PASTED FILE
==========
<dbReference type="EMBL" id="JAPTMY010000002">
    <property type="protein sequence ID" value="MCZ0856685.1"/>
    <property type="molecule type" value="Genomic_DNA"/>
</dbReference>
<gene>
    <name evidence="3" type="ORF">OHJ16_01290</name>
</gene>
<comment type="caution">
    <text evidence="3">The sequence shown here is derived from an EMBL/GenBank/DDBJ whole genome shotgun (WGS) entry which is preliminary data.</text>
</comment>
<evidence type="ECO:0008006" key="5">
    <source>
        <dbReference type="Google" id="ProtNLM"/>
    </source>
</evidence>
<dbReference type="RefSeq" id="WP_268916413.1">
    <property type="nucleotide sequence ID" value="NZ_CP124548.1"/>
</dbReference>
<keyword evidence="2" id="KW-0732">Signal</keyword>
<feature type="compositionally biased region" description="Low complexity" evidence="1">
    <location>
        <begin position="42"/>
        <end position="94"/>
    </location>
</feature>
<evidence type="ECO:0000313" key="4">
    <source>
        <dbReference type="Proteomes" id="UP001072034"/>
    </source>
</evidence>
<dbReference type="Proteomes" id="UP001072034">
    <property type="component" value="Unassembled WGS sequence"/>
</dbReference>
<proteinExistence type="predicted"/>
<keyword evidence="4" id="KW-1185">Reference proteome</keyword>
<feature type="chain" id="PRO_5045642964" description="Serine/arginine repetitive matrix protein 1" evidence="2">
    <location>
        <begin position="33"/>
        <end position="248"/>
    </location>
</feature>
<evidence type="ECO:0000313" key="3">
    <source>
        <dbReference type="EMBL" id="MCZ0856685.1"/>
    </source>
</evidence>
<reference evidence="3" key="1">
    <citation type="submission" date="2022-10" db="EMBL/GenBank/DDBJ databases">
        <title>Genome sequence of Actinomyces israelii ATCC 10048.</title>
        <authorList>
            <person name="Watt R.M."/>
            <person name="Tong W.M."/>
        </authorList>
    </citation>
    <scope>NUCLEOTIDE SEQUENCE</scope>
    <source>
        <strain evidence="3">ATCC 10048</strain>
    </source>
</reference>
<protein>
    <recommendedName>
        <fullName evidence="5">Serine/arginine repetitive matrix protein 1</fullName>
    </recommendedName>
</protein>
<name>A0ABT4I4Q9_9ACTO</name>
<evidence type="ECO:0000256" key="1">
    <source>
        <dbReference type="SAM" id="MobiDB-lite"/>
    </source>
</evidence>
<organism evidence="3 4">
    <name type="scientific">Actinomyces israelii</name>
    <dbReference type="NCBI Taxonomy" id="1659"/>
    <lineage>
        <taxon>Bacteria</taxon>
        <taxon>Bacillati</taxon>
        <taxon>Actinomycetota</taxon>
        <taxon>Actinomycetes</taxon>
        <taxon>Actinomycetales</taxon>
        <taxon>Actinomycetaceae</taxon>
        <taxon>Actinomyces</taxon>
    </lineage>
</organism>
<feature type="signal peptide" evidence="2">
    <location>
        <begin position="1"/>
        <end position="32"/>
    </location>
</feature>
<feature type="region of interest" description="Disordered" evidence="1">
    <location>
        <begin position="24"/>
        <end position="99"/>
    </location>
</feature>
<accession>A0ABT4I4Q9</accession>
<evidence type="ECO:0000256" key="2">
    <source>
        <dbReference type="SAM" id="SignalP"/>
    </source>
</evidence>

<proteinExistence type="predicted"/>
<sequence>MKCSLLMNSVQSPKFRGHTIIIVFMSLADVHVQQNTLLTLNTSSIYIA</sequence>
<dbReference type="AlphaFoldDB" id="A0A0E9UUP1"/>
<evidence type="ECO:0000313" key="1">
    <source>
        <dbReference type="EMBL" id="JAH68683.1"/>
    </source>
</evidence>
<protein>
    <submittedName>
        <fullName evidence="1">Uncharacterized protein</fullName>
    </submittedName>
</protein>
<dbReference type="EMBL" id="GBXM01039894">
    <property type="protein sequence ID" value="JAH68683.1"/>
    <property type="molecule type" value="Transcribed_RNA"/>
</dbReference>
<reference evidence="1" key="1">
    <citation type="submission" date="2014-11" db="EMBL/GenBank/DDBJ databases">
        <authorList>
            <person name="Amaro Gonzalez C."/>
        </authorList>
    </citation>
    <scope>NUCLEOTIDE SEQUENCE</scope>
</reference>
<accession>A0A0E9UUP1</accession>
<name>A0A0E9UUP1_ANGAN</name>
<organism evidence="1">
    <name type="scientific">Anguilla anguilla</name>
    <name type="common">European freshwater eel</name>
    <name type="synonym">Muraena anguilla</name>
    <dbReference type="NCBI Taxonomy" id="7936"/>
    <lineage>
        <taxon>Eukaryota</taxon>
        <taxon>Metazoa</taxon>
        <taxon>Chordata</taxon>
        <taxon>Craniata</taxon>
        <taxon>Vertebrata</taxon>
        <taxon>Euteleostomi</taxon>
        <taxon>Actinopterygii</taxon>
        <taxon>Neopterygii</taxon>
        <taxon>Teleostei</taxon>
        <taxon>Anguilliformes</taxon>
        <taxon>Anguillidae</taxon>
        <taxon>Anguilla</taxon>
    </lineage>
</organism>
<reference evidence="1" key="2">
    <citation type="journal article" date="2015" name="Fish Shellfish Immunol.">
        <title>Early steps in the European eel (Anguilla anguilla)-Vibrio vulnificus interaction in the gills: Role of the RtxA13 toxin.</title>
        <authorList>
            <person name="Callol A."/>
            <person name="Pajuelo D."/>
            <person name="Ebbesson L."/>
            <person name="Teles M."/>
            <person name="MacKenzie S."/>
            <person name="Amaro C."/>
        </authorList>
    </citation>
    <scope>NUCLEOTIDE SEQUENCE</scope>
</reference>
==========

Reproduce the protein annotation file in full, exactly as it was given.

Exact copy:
<dbReference type="EMBL" id="JAPTMY010000002">
    <property type="protein sequence ID" value="MCZ0856685.1"/>
    <property type="molecule type" value="Genomic_DNA"/>
</dbReference>
<gene>
    <name evidence="3" type="ORF">OHJ16_01290</name>
</gene>
<comment type="caution">
    <text evidence="3">The sequence shown here is derived from an EMBL/GenBank/DDBJ whole genome shotgun (WGS) entry which is preliminary data.</text>
</comment>
<evidence type="ECO:0008006" key="5">
    <source>
        <dbReference type="Google" id="ProtNLM"/>
    </source>
</evidence>
<dbReference type="RefSeq" id="WP_268916413.1">
    <property type="nucleotide sequence ID" value="NZ_CP124548.1"/>
</dbReference>
<keyword evidence="2" id="KW-0732">Signal</keyword>
<feature type="compositionally biased region" description="Low complexity" evidence="1">
    <location>
        <begin position="42"/>
        <end position="94"/>
    </location>
</feature>
<evidence type="ECO:0000313" key="4">
    <source>
        <dbReference type="Proteomes" id="UP001072034"/>
    </source>
</evidence>
<dbReference type="Proteomes" id="UP001072034">
    <property type="component" value="Unassembled WGS sequence"/>
</dbReference>
<proteinExistence type="predicted"/>
<keyword evidence="4" id="KW-1185">Reference proteome</keyword>
<feature type="chain" id="PRO_5045642964" description="Serine/arginine repetitive matrix protein 1" evidence="2">
    <location>
        <begin position="33"/>
        <end position="248"/>
    </location>
</feature>
<evidence type="ECO:0000313" key="3">
    <source>
        <dbReference type="EMBL" id="MCZ0856685.1"/>
    </source>
</evidence>
<reference evidence="3" key="1">
    <citation type="submission" date="2022-10" db="EMBL/GenBank/DDBJ databases">
        <title>Genome sequence of Actinomyces israelii ATCC 10048.</title>
        <authorList>
            <person name="Watt R.M."/>
            <person name="Tong W.M."/>
        </authorList>
    </citation>
    <scope>NUCLEOTIDE SEQUENCE</scope>
    <source>
        <strain evidence="3">ATCC 10048</strain>
    </source>
</reference>
<protein>
    <recommendedName>
        <fullName evidence="5">Serine/arginine repetitive matrix protein 1</fullName>
    </recommendedName>
</protein>
<name>A0ABT4I4Q9_9ACTO</name>
<evidence type="ECO:0000256" key="1">
    <source>
        <dbReference type="SAM" id="MobiDB-lite"/>
    </source>
</evidence>
<organism evidence="3 4">
    <name type="scientific">Actinomyces israelii</name>
    <dbReference type="NCBI Taxonomy" id="1659"/>
    <lineage>
        <taxon>Bacteria</taxon>
        <taxon>Bacillati</taxon>
        <taxon>Actinomycetota</taxon>
        <taxon>Actinomycetes</taxon>
        <taxon>Actinomycetales</taxon>
        <taxon>Actinomycetaceae</taxon>
        <taxon>Actinomyces</taxon>
    </lineage>
</organism>
<feature type="signal peptide" evidence="2">
    <location>
        <begin position="1"/>
        <end position="32"/>
    </location>
</feature>
<feature type="region of interest" description="Disordered" evidence="1">
    <location>
        <begin position="24"/>
        <end position="99"/>
    </location>
</feature>
<accession>A0ABT4I4Q9</accession>
<evidence type="ECO:0000256" key="2">
    <source>
        <dbReference type="SAM" id="SignalP"/>
    </source>
</evidence>

<proteinExistence type="predicted"/>
<sequence>MKCSLLMNSVQSPKFRGHTIIIVFMSLADVHVQQNTLLTLNTSSIYIA</sequence>
<dbReference type="AlphaFoldDB" id="A0A0E9UUP1"/>
<evidence type="ECO:0000313" key="1">
    <source>
        <dbReference type="EMBL" id="JAH68683.1"/>
    </source>
</evidence>
<protein>
    <submittedName>
        <fullName evidence="1">Uncharacterized protein</fullName>
    </submittedName>
</protein>
<dbReference type="EMBL" id="GBXM01039894">
    <property type="protein sequence ID" value="JAH68683.1"/>
    <property type="molecule type" value="Transcribed_RNA"/>
</dbReference>
<reference evidence="1" key="1">
    <citation type="submission" date="2014-11" db="EMBL/GenBank/DDBJ databases">
        <authorList>
            <person name="Amaro Gonzalez C."/>
        </authorList>
    </citation>
    <scope>NUCLEOTIDE SEQUENCE</scope>
</reference>
<accession>A0A0E9UUP1</accession>
<name>A0A0E9UUP1_ANGAN</name>
<organism evidence="1">
    <name type="scientific">Anguilla anguilla</name>
    <name type="common">European freshwater eel</name>
    <name type="synonym">Muraena anguilla</name>
    <dbReference type="NCBI Taxonomy" id="7936"/>
    <lineage>
        <taxon>Eukaryota</taxon>
        <taxon>Metazoa</taxon>
        <taxon>Chordata</taxon>
        <taxon>Craniata</taxon>
        <taxon>Vertebrata</taxon>
        <taxon>Euteleostomi</taxon>
        <taxon>Actinopterygii</taxon>
        <taxon>Neopterygii</taxon>
        <taxon>Teleostei</taxon>
        <taxon>Anguilliformes</taxon>
        <taxon>Anguillidae</taxon>
        <taxon>Anguilla</taxon>
    </lineage>
</organism>
<reference evidence="1" key="2">
    <citation type="journal article" date="2015" name="Fish Shellfish Immunol.">
        <title>Early steps in the European eel (Anguilla anguilla)-Vibrio vulnificus interaction in the gills: Role of the RtxA13 toxin.</title>
        <authorList>
            <person name="Callol A."/>
            <person name="Pajuelo D."/>
            <person name="Ebbesson L."/>
            <person name="Teles M."/>
            <person name="MacKenzie S."/>
            <person name="Amaro C."/>
        </authorList>
    </citation>
    <scope>NUCLEOTIDE SEQUENCE</scope>
</reference>